The knock on Northwest had been that it was a low-beta banking play, but the ability to get paid while I waited led me to categorize the stock as more bond-like than a typical equity at its modest valuations.  Northwest has been the slow-and-steady bank investment in a decade that has seen valuations spin between half book and twice book, and ROE's between one-third and three times that of Northwest.  I believe that the stock still retains its bond-like characteristics at the current valuation. 

Northwest's geographic area has experienced relatively stable housing prices and boasts a diverse economy.  The speculative excesses of other areas did not seem to sweep the western half of Pennsylvania.  Of course, no region has completely ducked the recession, but the major question marks that hang over bubble area banks aren't as much of a significant factor there.

However, neighboring Ohio has been one of the more challenged economies of the Midwest, and that provides Northwest with a contiguous market area that is prime for intelligent acquisitions.  In the current market, banks that are trading at a discount to book value, oftentimes simply because the ROE is subpar, will have a difficult time raising capital.  It makes more sense for some of those banks to sell rather than to swallow a dilutive offering.  With its just completed secondary, NWBI is now in a position of having already raised the capital that is closed to its more challenged brethren. 

While there are other overcapitalized thrifts, many of those are in competing footprints, and it is less likely that they will find bargains in their area as they compete for the available targets.  The sweet spot of owning a bank currently is to have a well-capitalized, experienced acquirer in a region that provides contiguous acquisitions.

There are banks out there that are being pressured by regulators to raise equity, and for some of these banks, if they had intended to sell in the next five to seven years, overcoming the dilutive effects of a current capital raise might compare unfavorably to simply selling now for somewhere closer to tangible book.

In addition to the possibility of purchasing Ohio valley and western NY banks, NWBI could make an FDIC-assisted deal.  How would that look?  Iberiabank Corp (Louisiana) rallied close to 20% on its mid-November announcement that it was making two FDIC-assisted deals in Florida.  The market typically regards these deals as highly accretive and meaningful.  This is basically a call option on the stock, given the market's love of these deals.

Whether Northwest does an FDIC-assisted deal or not, these deals provide benchmarking for other deals.  As an experienced acquirer with a record of astute purchases, NWBI should be able to take advantage of this attribute of a buyer's market. 

An FDIC-assisted deal puts the acquiring bank in the simultaneous position of being both a traditional banker and a collections-and-recovery agent of the FDIC.  The typical FDIC-assisted transaction has the following characteristics:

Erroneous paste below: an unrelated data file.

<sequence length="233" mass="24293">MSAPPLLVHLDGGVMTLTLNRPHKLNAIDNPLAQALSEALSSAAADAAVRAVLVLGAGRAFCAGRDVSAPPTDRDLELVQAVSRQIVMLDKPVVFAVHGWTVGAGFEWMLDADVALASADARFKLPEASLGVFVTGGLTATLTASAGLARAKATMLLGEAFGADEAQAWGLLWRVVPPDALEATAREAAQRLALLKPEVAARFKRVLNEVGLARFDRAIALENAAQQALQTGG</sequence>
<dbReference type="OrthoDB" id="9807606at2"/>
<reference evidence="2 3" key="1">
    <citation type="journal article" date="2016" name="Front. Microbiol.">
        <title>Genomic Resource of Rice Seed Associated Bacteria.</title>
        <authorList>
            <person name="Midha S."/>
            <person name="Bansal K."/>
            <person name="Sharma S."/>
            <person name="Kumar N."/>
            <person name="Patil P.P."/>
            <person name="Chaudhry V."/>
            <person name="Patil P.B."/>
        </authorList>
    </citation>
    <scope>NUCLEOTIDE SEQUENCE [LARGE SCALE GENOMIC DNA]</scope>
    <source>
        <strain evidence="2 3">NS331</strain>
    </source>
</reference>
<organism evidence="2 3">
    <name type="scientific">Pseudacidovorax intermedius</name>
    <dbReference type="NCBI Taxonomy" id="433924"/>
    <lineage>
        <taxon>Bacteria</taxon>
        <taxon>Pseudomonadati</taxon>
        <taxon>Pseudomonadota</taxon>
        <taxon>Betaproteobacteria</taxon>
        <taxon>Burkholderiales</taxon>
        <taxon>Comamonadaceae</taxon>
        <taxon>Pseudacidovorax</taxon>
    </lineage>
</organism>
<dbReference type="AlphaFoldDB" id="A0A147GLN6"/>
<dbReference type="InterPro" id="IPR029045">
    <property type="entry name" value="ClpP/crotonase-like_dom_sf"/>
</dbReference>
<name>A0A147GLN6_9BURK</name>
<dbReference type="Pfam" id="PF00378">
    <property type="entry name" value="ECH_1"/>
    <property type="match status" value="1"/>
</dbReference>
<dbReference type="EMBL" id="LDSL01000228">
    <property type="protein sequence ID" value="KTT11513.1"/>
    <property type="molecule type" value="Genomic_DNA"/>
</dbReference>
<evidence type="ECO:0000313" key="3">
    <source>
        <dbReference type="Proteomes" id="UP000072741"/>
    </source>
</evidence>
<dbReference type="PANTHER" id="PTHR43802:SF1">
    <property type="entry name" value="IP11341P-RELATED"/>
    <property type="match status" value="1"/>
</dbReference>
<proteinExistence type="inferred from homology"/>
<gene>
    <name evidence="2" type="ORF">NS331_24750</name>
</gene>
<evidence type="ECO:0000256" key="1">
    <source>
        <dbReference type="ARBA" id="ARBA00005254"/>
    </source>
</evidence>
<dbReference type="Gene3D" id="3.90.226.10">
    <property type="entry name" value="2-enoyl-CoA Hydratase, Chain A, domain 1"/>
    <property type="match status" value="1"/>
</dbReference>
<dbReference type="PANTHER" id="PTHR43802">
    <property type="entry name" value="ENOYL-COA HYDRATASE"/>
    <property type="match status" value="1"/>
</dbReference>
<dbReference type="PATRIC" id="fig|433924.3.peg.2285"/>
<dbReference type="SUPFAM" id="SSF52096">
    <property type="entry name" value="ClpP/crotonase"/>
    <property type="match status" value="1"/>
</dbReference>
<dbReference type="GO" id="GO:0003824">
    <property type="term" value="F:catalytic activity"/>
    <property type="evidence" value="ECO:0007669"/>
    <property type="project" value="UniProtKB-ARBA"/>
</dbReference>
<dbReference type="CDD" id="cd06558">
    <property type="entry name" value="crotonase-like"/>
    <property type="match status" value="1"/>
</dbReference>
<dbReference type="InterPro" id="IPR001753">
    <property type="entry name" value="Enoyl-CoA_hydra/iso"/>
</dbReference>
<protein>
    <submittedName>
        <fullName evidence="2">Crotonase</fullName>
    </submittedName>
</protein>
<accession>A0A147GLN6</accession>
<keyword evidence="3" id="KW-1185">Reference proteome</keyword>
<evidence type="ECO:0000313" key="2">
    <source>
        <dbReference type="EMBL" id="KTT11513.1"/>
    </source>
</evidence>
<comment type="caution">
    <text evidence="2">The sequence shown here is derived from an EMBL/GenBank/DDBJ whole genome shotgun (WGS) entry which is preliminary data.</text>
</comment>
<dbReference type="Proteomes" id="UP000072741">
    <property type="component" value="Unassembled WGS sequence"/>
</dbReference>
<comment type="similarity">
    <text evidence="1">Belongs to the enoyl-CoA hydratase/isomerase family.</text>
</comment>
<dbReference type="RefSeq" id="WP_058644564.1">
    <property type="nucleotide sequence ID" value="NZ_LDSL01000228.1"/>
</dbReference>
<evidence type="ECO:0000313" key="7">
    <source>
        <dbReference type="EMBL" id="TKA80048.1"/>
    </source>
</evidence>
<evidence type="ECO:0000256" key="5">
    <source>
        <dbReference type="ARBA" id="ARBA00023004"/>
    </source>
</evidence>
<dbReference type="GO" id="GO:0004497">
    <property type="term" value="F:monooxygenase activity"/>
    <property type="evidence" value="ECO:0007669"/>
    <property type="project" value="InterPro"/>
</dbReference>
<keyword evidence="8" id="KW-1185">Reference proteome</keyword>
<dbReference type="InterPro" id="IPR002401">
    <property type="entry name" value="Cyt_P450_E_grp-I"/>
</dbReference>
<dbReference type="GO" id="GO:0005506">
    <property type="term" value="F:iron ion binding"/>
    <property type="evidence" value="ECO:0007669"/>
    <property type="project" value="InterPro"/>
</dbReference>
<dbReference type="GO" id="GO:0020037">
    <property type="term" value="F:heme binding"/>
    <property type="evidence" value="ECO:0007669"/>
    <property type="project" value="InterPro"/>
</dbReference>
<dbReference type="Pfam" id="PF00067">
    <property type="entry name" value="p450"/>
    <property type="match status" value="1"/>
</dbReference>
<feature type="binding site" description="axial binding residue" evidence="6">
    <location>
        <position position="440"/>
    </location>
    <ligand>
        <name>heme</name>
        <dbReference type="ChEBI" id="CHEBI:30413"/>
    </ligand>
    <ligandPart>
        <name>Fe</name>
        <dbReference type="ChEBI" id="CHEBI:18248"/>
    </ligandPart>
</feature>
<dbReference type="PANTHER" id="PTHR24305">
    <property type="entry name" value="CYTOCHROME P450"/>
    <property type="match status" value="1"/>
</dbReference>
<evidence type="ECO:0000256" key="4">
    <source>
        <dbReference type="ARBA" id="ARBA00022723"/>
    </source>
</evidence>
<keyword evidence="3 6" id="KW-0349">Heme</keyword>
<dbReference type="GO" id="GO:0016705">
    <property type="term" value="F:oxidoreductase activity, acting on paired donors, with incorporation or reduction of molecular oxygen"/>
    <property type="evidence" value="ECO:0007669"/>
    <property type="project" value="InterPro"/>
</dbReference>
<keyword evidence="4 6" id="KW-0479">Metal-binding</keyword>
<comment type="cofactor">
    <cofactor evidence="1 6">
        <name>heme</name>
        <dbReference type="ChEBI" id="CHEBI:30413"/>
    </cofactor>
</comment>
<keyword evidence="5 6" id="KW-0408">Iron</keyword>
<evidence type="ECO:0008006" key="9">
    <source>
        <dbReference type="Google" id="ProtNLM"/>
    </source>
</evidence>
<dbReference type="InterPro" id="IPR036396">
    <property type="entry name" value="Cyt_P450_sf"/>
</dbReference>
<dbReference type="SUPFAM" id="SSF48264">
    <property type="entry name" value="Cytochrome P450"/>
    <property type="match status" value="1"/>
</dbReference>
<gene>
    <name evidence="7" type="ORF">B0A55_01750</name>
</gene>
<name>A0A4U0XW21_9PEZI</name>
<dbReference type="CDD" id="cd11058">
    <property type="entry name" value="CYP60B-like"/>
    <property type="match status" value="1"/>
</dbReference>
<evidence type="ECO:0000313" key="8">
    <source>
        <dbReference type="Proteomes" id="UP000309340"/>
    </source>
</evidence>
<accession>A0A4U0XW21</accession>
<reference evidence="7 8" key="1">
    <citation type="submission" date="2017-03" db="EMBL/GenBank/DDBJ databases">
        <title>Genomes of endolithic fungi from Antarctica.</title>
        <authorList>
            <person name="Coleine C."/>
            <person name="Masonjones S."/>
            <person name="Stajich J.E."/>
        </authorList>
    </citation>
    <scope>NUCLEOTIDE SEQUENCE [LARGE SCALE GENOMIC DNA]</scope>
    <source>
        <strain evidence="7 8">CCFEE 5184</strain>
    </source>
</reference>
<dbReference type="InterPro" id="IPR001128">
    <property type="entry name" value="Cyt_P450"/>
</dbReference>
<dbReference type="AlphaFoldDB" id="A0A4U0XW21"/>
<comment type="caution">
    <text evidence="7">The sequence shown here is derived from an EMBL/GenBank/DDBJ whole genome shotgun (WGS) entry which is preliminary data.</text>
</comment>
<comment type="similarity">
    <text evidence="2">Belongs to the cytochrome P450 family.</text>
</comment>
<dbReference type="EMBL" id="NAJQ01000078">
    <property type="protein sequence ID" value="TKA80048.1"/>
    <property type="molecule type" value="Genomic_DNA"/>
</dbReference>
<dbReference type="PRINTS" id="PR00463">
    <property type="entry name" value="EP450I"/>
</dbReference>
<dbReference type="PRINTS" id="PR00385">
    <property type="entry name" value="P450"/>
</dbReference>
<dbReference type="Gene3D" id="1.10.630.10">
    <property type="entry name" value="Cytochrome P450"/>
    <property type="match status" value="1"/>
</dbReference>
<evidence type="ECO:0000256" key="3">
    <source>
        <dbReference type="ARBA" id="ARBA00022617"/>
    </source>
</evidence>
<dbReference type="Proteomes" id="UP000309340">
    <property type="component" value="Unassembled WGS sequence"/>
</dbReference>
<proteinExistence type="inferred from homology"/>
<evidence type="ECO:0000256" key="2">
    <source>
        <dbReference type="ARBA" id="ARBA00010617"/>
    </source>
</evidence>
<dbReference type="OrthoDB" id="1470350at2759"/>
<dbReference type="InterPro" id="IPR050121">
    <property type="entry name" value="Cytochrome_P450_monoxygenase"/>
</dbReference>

• The maximum exposure (which assumes all loans go bad and have no collateral recovery) is 20% up to a certain amount, then 5% above that. 
  • The loss-share agreement provides five to ten years of protection.
  • The winning bidder receives up front cash from the FDIC.
  • The bidder must account for the cost of carrying the non-performing loans.

The accounting works as following: apply purchase accounting to the fair market value of the assets and liabilities assumed.  This is discounted back, which accounts for the Carrying Cost Asset (CCA).  The acquiring bank does not simply net out the loss sharing, but rather enters in the gross amount of loan losses against a receivable from the FDIC.  These are netted as losses are realized.  Assets written down in the purchase accounting accrete back into income over time.

Following the completion of its recent offering, Northwest now has the capital to pursue these deals.  For 15 years, the bank has done nifty deals that purchased good banks well below what non-MHC's were paying.  I thought Northwest would stay an MHC for a long time, given the favorable dynamics of these deals.  When a management team this astute about acquisitions decides to make a transformational move in a buyers' market, I see this as the beginning of a new and exciting chapter.  No doubt, this will be another avenue for Northwest to purchase core deposit franchises on favorable terms.  Given its history, NWBI is a very sensible horse to ride in a buyers' market.

Finally, a significant number of shares were bought by depositors and members of the community--nearly half its recently completed $688 million offering.  As the overhang of flippers dissipates, the stock will be in stronger hands.  The offering also removed the float percentage minimum restriction that had excluded it from indices.